Plug-in vehicle people have never been good at waiting. When the major car makers told them the idea wouldn’t fly in the marketplace, they went out and converted leaders at General Motors and Nissan.
With the Volt and the LEAF selling all the cars with plugs they can get to showroom floors, it looks like the plug-in vehicle people were right.
Storage at scale for renewable energy remains at arm’s length. Most experts in battery technology are hesitantly optimistic: There will bestorageat scale, though not right now.
Here come those pesky plug-in vehicle people again.
Nissan is partnering with power and automation multinational powerhouse ABB, 4R Energy, and Sumitomo Corporation of America to start proving the long-heralded possibility of recycling LEAF lithium-ion battery packs for renewables storage.
The project prepares what, at scale, would perfectly solve two challenges for plug-in cars.
First, it answers the question of what to do with plug-in car batteries when they are replaced. They are expected to last about ten years and be replaced with a 70 percent recharge capability remaining. Ten years out, and from then on, those batteries could -- considering the number of cars likely to be using them by then -- present a big and growing waste issue. But stacked and grid-tied, they could be a cumulative source of instantly dispatchable electricity to support grid operations.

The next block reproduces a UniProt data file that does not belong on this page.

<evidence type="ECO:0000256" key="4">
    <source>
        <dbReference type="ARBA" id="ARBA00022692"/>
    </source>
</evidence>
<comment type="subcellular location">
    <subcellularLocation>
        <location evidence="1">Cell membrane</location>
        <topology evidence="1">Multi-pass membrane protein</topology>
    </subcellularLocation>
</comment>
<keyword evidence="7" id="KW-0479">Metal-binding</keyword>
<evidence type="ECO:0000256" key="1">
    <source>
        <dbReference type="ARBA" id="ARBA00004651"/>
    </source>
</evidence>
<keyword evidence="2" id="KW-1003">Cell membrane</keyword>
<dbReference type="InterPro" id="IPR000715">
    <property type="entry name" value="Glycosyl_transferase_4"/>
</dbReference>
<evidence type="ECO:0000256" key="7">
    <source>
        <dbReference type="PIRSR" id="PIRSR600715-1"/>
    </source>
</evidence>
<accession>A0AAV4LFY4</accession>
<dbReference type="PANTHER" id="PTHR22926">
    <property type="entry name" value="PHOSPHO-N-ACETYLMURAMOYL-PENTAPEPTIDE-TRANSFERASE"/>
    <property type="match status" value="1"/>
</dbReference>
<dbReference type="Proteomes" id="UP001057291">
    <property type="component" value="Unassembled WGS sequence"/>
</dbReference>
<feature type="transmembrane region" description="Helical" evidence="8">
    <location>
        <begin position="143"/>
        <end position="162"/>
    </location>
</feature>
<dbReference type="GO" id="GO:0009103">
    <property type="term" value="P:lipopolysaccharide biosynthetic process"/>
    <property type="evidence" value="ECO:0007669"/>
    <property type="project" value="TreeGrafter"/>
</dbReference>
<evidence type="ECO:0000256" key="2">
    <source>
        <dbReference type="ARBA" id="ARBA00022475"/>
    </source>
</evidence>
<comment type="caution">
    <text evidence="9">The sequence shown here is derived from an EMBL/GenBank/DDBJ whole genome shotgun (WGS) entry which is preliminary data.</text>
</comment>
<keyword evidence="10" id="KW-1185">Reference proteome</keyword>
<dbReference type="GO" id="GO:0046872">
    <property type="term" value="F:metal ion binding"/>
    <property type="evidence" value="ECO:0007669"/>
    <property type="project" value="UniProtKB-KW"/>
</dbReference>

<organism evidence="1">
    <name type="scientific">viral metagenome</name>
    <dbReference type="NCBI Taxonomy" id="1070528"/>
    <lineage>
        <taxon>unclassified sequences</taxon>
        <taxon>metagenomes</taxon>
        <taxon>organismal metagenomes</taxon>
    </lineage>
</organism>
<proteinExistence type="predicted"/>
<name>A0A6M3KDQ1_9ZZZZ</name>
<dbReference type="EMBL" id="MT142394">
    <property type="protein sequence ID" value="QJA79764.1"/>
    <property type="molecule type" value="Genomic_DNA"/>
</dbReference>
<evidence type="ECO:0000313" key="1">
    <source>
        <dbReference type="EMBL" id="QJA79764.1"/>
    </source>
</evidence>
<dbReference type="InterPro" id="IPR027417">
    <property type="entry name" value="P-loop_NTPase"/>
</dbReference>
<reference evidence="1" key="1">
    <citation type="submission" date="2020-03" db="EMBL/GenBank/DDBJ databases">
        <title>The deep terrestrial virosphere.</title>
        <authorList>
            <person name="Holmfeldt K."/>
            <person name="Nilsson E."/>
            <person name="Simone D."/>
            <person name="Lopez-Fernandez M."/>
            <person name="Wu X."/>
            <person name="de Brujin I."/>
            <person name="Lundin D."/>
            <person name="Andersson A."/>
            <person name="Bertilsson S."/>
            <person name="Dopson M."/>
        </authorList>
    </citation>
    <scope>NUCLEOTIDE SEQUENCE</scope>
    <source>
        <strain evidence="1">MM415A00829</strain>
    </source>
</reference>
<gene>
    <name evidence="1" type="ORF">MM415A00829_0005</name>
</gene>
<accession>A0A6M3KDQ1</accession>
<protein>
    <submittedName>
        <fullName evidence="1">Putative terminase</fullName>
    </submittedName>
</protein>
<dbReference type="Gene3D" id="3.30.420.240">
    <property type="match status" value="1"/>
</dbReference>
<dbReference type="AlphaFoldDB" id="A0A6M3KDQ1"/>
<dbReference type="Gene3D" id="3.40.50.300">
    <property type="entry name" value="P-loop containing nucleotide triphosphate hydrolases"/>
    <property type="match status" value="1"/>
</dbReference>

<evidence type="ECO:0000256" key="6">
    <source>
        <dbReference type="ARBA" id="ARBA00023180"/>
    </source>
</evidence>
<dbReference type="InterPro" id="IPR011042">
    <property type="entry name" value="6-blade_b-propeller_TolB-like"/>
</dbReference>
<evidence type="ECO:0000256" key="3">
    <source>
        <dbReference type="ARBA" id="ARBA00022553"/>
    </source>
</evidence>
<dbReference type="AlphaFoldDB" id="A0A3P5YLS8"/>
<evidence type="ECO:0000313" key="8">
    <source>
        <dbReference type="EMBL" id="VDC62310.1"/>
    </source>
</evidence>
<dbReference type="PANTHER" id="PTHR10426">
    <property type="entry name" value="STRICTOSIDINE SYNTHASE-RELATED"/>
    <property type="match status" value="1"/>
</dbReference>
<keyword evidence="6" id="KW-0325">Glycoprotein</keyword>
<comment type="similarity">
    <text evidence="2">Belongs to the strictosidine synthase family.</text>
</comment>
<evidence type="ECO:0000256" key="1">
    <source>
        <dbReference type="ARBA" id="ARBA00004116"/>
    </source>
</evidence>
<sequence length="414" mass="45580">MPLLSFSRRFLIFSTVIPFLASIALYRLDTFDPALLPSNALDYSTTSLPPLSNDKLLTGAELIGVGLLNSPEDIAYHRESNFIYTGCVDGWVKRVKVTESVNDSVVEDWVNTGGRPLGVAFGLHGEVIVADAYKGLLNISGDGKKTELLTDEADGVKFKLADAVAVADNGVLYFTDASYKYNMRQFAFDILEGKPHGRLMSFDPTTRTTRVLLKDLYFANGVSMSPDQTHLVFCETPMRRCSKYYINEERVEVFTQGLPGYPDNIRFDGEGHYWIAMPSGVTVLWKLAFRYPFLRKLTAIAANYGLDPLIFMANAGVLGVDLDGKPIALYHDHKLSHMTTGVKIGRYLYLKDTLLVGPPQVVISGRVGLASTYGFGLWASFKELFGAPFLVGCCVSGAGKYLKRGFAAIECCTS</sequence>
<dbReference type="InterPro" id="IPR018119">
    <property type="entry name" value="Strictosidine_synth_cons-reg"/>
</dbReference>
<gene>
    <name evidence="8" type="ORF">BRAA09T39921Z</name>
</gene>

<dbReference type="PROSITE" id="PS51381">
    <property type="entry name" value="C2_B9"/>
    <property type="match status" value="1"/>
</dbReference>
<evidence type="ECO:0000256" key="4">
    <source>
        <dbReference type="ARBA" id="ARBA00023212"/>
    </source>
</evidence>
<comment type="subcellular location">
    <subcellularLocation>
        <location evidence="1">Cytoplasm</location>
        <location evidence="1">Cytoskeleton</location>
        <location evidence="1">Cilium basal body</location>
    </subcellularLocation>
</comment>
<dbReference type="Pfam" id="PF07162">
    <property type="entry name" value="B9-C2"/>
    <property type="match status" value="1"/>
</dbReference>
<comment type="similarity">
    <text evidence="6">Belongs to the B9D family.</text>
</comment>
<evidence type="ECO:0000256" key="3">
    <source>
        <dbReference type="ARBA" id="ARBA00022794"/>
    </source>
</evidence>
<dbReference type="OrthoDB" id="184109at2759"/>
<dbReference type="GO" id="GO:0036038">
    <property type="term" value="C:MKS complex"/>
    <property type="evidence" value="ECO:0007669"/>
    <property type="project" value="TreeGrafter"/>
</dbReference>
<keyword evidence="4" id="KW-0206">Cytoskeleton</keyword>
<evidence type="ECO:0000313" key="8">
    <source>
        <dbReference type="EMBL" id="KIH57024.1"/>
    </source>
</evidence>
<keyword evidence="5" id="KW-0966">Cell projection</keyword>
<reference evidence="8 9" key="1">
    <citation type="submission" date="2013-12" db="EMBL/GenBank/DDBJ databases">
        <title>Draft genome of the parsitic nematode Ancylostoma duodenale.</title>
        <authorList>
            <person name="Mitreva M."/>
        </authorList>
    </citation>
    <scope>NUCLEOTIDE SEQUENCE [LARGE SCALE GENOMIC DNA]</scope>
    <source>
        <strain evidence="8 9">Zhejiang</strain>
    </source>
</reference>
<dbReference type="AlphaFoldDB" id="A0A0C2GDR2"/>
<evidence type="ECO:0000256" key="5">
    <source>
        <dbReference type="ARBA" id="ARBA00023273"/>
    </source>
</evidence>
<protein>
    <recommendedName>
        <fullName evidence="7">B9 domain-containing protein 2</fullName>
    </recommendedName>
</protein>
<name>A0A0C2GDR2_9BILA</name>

Second, the electricity they could store could be from the sun and wind and other variable, renewable sources. That would allow more use of renewables-generated electricity for all grid-tied consumers. It would also make it easier to use renewables-generated electricity to run plug-in cars.
The Nissan team plans to develop a LEAF battery storage prototype with a capacity of at least 50 kilowatt-hours, enough to supply 15 average homes with electricity for two hours. It is expected to run a few months with the goal of developing a storage device for “commoditization.”
Studies of the potential of recycled lithium-ion batteries have been ongoing at Department of Energy laboratories and in academia for some years.
Nissan and ABB say they expect to develop pilot projects with utilities in the next two years. If those plug-in car people will wait.